The foreshore is filled with sideshows, carnival rides, food stalls and free entertainment and we watched in awe as giant tuna and squid kites flew over Boston Bay.  We sampled the local goods, including a $5 tuna steak served with bread and salad.  It was cooked just right, with a little bit of pink in the middle.  A lady was giving out free fruit, which we thought was a great idea, and a teeny, tiny puppy was stumbling around and we couldn’t help but give him a cuddle.




Boston Bay Wines

The Eyre Peninsula is a budding wine region, but Boston Bay Wines has been around for 25 years after the founder, Graham Ford, was told that the slopes could yield a good drop.  They produce a variety of wines, from Riesling to Shiraz, and also accommodate for weddings, business events and other celebrations.


We took a break from the Tunarama celebrations to check out the wines and these were our favourites.


  • 2012 The Great White Sauvignon Blanc – lots of tropical fruits on the nose like passionfruit and peach, and while the entry was crisp and acidic, it finished smooth with lots of stone fruits.
  • 2010 Merlot – rich ruby with purple hues, it smelt ripe with sweet fruits and currants.  The entry was smooth and silky with a vanilla mulberry finish.
  • Riesling Mistelle – a golden liquid with a hint of orange, it was sweet with stewed fruits, raisins and honey.  A smooth entry was followed by a spirited punch and lots of fruit and toffee.


We also got to sample some pure, unprocessed grape juice.  It was similar to pear juice, yellow and cloudy and beautifully sweet.


Winter Hill Lookout & The Old Mill

Only 5km out of town is Winter Hill Lookout that offers an amazing view of the town below and the ocean beyond.  The Old Mill is located in town and is an old unfinished mill with a spiral staircase around the outside.  It gives a great view of the town and Boston Bay.



Makybe Diva Statue

The owner of three-time Melbourne Cup winner Makybe Diva is a fisherman from Port Lincoln.  The bronze statue was made by a local artist and took nine months to complete.


The status of Makybe Diva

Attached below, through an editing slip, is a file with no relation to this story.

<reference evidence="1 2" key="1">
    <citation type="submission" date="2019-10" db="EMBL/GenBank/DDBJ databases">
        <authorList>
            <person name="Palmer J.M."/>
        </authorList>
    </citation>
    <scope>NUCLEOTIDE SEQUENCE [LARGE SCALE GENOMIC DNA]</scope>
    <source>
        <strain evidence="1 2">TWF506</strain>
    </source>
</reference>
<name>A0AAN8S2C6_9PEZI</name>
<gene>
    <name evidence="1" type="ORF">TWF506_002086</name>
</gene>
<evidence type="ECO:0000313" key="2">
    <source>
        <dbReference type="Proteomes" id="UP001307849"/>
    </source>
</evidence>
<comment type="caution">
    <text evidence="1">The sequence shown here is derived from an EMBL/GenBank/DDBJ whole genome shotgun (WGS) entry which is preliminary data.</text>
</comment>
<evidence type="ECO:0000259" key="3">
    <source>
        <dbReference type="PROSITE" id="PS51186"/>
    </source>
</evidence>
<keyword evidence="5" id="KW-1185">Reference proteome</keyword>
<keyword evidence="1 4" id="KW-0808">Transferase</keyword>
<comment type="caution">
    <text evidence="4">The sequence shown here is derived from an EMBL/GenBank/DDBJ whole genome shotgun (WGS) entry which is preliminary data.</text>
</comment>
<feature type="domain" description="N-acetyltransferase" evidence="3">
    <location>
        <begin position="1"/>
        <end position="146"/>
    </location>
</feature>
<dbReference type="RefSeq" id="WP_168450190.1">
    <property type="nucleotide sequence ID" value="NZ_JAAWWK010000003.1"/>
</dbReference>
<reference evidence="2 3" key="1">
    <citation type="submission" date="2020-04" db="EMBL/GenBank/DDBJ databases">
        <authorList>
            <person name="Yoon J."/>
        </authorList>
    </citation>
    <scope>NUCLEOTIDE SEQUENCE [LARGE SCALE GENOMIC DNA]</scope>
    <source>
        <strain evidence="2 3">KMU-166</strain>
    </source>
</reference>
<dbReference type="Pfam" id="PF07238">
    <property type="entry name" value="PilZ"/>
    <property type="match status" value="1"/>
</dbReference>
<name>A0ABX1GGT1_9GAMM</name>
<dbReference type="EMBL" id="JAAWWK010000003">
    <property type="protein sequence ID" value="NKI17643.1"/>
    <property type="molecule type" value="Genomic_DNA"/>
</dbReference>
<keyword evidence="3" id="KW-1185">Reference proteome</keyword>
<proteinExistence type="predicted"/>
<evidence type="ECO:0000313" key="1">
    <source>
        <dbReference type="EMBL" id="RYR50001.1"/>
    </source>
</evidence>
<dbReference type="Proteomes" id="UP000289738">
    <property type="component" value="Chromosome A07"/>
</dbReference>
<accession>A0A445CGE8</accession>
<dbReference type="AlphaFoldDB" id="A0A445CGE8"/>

Lincoln National Park

A short drive south of Port Lincoln is a national park with a rugged coastline that offers coastal hikes, great beaches and camping with or without facilities.  Fees apply to enter and camp in Lincoln National Park and these fees contribute to park conservation and maintenance of facilities.



We stayed at Surfleet Cove and did a quick hike in the morning along the Investigator Trail before driving further into the park to check out the Cape Donington Lighthouse and beautiful campsite at Spaulding Cove.  If you plan to stay there, watch out for the bees.  They love water!





Port Lincoln Visitor Information Centre – 3 Adelaide Place, 08 8683 3544


Port Lincoln YHA – 24-26 London Street, 08 8682 3605



After 20 minutes, we had enough to go fishing!

The Cockle Dance

We had never been cockling before.  All we knew was that there is a good chance you’ll find some on Goolwa Beach and that they need to be 3.5cm long.  We got to the beach and there were 4WDs brooming along the compacted sand.  We wandered around for a bit, found a patch of sand and started kicking about to make a hole.  No cockles…


We admitted that we didn’t know what we were doing so Juz looked it up on her phone and the only hint given was that you need to dig between the water and high tide line.  So, we went to the line between the wet sand and dry sand and started digging… No cockles.


We were about to give up until a policeman patrolling the beach came by and Dave flagged him down.  Juz stayed on her hands and knees next to her sandhole and watched as the policeman started to laugh… heartily.  He got out of his truck and was very friendly as he instructed us to find ‘gutters’ along the beach, walk into the water up to the knee and start the Cockle Dance.